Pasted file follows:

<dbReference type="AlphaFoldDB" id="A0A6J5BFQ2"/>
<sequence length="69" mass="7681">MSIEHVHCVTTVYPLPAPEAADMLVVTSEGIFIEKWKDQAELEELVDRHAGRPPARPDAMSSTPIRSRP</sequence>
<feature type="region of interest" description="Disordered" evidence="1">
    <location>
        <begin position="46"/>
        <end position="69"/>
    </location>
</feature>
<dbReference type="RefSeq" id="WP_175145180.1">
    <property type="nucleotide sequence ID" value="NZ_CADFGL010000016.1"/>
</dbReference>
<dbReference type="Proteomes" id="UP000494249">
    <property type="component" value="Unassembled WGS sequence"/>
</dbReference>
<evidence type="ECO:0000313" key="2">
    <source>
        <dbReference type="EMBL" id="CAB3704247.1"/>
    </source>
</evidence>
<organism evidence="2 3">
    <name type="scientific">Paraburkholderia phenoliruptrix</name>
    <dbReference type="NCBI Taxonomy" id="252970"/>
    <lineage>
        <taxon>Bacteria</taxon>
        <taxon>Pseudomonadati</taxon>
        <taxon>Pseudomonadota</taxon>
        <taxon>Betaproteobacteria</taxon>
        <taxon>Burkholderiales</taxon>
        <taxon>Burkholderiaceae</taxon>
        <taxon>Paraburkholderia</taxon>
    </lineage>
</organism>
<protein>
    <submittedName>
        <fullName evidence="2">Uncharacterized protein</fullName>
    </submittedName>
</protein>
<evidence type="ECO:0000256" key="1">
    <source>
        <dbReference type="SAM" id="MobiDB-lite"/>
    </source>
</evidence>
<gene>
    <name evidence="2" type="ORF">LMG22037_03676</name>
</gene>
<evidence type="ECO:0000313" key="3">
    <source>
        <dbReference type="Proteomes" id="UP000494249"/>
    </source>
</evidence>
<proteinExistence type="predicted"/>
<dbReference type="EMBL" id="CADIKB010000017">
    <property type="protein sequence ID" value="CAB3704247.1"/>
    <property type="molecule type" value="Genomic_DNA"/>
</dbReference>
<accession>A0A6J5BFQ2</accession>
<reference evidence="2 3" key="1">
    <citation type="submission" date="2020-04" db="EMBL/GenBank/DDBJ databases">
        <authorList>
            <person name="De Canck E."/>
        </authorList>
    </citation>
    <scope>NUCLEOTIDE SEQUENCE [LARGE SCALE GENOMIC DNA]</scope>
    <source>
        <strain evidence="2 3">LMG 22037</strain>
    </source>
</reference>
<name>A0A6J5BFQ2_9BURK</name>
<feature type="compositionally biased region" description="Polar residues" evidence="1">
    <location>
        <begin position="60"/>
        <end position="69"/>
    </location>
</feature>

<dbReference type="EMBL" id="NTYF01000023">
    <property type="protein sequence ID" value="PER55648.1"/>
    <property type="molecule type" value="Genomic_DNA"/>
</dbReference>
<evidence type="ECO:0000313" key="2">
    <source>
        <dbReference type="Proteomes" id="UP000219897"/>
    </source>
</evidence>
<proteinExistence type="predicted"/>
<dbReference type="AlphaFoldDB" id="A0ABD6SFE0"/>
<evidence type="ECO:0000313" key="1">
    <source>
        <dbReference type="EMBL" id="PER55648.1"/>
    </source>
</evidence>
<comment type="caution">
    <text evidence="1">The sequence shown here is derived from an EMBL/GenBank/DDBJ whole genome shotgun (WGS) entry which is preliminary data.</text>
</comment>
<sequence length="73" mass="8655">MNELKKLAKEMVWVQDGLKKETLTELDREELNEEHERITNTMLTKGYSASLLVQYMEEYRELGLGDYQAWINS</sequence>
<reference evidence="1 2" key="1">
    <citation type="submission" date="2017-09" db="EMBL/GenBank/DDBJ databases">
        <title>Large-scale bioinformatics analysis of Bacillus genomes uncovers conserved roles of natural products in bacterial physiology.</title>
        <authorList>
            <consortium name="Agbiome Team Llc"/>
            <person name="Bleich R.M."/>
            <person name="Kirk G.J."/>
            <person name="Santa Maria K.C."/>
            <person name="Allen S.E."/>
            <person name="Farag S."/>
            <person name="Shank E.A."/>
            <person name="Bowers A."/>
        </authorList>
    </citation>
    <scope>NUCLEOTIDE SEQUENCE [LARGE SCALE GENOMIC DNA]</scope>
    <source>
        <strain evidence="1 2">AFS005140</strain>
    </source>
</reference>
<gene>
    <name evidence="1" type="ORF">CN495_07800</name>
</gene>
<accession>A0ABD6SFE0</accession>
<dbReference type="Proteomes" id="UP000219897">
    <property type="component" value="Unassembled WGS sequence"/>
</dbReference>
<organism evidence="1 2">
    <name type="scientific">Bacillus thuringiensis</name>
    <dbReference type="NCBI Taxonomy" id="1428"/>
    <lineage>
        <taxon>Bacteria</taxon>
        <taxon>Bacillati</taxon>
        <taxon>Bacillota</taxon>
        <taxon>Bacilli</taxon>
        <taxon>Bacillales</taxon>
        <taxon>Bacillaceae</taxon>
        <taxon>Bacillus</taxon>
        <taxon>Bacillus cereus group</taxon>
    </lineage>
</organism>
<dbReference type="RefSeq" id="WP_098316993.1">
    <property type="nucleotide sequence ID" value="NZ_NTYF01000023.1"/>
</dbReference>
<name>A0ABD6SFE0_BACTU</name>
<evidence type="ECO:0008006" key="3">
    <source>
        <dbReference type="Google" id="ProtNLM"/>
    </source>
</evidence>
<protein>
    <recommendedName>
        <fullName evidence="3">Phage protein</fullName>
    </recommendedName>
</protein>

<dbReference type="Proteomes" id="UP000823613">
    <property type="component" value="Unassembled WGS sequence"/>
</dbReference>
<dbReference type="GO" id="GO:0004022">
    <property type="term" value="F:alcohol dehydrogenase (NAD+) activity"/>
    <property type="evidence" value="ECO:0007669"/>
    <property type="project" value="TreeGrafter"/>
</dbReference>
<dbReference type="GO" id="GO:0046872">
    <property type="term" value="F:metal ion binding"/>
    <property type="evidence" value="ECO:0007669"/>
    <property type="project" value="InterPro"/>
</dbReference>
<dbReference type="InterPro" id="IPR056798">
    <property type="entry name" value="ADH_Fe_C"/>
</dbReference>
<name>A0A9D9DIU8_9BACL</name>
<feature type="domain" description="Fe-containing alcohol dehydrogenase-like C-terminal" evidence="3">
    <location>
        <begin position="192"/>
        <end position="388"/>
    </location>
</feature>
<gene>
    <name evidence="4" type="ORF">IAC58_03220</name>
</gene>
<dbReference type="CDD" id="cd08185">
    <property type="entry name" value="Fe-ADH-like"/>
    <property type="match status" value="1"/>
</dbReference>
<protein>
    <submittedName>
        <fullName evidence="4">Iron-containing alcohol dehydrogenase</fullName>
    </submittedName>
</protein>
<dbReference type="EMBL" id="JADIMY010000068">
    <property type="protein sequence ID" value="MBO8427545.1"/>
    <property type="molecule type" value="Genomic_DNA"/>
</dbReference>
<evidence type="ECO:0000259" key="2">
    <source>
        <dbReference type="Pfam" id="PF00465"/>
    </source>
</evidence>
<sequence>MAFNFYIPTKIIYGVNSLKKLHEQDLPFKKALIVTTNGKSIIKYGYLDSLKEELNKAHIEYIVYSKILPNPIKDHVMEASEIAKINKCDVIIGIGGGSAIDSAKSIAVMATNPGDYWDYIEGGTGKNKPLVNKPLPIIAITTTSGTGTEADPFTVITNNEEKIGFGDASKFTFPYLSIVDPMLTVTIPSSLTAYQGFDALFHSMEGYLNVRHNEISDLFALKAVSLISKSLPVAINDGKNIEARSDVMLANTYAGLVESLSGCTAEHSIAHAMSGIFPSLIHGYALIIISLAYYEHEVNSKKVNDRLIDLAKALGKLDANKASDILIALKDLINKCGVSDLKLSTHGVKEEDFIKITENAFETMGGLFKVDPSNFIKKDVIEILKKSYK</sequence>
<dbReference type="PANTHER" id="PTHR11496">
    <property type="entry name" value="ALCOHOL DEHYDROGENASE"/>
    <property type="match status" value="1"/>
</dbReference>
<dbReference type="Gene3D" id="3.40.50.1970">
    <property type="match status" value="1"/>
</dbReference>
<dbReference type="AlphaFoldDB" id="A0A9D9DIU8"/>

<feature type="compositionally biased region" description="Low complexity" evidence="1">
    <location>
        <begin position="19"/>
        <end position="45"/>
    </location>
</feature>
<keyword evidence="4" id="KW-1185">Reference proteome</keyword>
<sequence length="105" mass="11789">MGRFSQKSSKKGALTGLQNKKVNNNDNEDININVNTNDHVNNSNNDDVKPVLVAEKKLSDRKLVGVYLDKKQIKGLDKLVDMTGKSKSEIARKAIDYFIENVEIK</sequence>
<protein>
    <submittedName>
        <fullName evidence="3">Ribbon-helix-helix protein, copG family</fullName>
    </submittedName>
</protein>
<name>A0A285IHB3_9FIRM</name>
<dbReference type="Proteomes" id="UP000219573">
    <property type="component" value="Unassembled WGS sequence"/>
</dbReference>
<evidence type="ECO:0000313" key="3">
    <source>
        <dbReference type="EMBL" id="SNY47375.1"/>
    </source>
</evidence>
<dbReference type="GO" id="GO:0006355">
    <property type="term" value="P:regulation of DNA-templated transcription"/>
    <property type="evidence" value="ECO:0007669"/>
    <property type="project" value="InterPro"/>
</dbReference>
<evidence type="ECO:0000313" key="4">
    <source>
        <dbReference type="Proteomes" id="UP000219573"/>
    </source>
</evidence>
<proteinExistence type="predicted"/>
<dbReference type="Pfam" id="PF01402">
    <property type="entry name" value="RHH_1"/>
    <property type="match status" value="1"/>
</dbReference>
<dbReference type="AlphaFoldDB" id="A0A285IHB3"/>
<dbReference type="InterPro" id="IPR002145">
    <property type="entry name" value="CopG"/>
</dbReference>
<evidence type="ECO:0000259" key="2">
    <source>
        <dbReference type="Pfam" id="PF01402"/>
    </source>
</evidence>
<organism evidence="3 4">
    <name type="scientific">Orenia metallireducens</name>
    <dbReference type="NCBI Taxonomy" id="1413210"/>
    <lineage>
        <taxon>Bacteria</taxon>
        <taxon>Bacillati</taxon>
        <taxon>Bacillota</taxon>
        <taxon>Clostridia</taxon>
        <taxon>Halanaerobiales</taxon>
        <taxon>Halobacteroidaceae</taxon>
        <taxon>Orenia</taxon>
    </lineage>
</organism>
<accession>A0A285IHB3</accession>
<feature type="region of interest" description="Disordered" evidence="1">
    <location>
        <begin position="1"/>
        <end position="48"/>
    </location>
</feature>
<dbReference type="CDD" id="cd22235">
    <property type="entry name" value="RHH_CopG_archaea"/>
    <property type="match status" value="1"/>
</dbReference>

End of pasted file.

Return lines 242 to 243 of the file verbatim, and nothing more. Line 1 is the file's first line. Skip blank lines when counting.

</dbReference>
<evidence type="ECO:0000259" key="2">